A Tale from an Anglican Boneyard

I thought I'd mention an occurrence that took place last week.

I was visiting the last resting place of a founding member of Pasqually's Élus Coëns, who lies interred in a London crypt. I had arranged with the vicar of the local church to see the crypt - which is well preserved beneath the church - and as a gift gave her a copy of my book the ‘Son of Perdition'. I made it clear, as I handed it over, that contrary to the appearance of the book's cover (which was professionally designed by Steve Adams based on a gargoyle of Simon Magus from Rheims cathedral!) that it is in fact a Christian work exploring the comparisons between Apostolic power and ancient magic in the C1st - and the ultimate victory of the former. She took the book from me, pulled a face, glanced at the back and handed it back saying: “I don't want this. I think you should have it back.”

How rude and, of course, to do that to an author making a gift of his book was a mark of ingratitude that says a lot about the collapse of common courtesy in our time. Also, the tour of the crypt was disappointing, since the location of the master's grave was screened off and the vicar wouldn't even allow me to photograph - let alone see - beyond the temporary wooden stand obscuring it.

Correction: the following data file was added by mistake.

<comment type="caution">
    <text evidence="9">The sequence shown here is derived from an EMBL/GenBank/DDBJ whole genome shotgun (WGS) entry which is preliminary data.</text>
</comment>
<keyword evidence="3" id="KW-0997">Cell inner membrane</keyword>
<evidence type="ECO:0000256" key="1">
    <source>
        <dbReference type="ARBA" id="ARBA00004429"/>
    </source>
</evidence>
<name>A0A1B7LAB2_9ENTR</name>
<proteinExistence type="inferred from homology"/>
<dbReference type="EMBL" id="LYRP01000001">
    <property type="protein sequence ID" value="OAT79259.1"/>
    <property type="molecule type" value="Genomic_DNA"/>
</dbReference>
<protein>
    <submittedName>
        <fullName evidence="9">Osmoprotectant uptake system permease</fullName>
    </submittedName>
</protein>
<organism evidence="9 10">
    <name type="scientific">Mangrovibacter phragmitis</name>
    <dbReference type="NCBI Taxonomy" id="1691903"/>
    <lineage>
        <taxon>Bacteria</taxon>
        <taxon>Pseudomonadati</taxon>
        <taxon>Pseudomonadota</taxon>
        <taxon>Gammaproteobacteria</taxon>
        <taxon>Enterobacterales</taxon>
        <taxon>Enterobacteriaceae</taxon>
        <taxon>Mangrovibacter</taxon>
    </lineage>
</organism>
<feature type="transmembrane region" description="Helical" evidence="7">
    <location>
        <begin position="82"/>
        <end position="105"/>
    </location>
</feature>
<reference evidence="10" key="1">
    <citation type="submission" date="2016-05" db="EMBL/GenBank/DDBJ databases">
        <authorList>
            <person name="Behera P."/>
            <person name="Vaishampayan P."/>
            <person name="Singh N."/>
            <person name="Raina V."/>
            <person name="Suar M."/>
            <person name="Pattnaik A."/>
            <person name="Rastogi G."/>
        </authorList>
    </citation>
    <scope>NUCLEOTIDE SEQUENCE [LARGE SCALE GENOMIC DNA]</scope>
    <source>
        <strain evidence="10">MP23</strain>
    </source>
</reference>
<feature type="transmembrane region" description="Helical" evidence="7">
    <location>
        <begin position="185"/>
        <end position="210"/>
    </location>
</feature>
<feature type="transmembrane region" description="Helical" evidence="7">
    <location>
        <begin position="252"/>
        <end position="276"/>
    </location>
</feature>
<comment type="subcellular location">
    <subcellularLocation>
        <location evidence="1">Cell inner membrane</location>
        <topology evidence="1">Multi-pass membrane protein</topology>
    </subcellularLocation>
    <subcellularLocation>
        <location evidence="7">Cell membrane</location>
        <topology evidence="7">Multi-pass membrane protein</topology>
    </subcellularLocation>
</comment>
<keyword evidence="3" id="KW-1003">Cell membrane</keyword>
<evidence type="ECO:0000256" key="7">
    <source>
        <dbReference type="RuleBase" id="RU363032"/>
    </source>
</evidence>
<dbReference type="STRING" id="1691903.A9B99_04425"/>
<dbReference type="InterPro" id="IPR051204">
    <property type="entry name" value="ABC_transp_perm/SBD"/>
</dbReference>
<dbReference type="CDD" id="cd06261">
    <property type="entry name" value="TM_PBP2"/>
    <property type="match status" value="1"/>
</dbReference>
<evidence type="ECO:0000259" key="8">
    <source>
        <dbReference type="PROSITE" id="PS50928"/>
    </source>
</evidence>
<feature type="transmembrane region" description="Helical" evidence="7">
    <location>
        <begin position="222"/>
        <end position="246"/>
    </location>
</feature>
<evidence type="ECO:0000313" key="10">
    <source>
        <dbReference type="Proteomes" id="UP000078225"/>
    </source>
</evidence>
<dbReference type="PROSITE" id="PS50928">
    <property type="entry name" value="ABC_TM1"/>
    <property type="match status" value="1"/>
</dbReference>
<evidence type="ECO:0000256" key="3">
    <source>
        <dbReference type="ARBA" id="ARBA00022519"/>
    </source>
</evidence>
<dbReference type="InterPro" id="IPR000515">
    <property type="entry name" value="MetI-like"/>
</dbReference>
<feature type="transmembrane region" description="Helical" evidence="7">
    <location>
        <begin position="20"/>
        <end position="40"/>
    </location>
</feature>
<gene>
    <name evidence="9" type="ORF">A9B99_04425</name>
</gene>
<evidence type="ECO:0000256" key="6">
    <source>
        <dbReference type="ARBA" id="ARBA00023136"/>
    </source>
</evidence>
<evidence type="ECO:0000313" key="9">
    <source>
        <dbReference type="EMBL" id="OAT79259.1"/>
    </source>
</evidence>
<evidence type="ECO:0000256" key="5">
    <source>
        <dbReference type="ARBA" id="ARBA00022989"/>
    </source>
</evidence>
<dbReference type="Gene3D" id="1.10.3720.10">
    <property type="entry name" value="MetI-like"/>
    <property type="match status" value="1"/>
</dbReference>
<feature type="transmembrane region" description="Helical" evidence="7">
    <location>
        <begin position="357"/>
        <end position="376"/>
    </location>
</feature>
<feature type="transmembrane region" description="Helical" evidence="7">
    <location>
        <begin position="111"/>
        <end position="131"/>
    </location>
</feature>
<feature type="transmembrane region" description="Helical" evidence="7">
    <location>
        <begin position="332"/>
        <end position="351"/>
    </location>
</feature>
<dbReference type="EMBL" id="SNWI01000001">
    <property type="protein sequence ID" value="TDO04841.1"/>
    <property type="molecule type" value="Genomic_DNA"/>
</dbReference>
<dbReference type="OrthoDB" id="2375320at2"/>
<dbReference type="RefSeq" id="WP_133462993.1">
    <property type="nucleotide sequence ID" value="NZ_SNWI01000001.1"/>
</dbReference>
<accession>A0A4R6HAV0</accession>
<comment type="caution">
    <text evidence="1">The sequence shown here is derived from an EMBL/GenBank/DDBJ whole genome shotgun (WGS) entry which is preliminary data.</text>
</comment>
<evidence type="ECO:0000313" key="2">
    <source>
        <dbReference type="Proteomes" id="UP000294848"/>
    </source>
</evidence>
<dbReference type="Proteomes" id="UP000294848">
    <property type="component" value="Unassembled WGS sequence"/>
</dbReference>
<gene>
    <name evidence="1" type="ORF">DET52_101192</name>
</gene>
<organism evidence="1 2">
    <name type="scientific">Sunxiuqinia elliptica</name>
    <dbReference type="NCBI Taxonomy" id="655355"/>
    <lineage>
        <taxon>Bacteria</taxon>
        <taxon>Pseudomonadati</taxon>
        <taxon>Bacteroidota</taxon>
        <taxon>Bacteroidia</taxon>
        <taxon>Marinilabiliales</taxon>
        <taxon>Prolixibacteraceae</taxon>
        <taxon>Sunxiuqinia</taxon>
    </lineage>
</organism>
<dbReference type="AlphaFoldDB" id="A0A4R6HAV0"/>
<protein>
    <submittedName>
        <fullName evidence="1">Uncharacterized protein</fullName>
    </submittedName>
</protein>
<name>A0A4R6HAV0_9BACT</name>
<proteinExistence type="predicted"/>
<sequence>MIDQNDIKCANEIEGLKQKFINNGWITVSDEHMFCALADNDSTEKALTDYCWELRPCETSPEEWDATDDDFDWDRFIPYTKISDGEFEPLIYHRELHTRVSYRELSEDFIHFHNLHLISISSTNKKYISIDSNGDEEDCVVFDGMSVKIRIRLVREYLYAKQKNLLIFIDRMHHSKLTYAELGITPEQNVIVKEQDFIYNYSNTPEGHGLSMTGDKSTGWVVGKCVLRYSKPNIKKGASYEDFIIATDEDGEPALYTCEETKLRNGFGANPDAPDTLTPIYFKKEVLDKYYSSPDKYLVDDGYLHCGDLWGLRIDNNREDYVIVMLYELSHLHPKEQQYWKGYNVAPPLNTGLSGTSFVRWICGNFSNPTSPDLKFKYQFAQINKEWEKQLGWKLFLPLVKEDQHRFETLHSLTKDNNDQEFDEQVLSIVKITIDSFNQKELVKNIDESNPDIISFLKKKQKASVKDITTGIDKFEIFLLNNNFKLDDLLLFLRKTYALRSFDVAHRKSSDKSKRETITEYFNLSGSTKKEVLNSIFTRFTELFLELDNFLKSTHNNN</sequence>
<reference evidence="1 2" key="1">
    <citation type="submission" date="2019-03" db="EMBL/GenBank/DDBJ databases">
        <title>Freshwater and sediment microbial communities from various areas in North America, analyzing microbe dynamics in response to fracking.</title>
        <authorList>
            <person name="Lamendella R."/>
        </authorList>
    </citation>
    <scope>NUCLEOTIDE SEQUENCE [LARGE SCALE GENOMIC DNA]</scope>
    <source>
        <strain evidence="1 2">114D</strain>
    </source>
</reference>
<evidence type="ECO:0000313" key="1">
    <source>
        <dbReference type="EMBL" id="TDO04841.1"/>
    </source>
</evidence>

The real issue of course isn't her suspicion or perceived ‘offence' at the cover of my book. It is the lack of academic courage (“guts”) of this clergywoman to read outside of her comfort zone. Nay, in all probability I'd venture to say, to read anything theological at all!

I may be old fashioned. Having read theology I was trained to explore different ideas and to draw conclusions of my own from an analysis of them. It is this lack - or absence - of a sense of adventure and intellectualism in matters of spiritual work in the modern Church that concerns me most. I am encountering it more now than ever before…


This article is the copyright (c) of M.R. Osborne, 2022

Author selling Books on Rosicrucianism and Books on Secret Traditions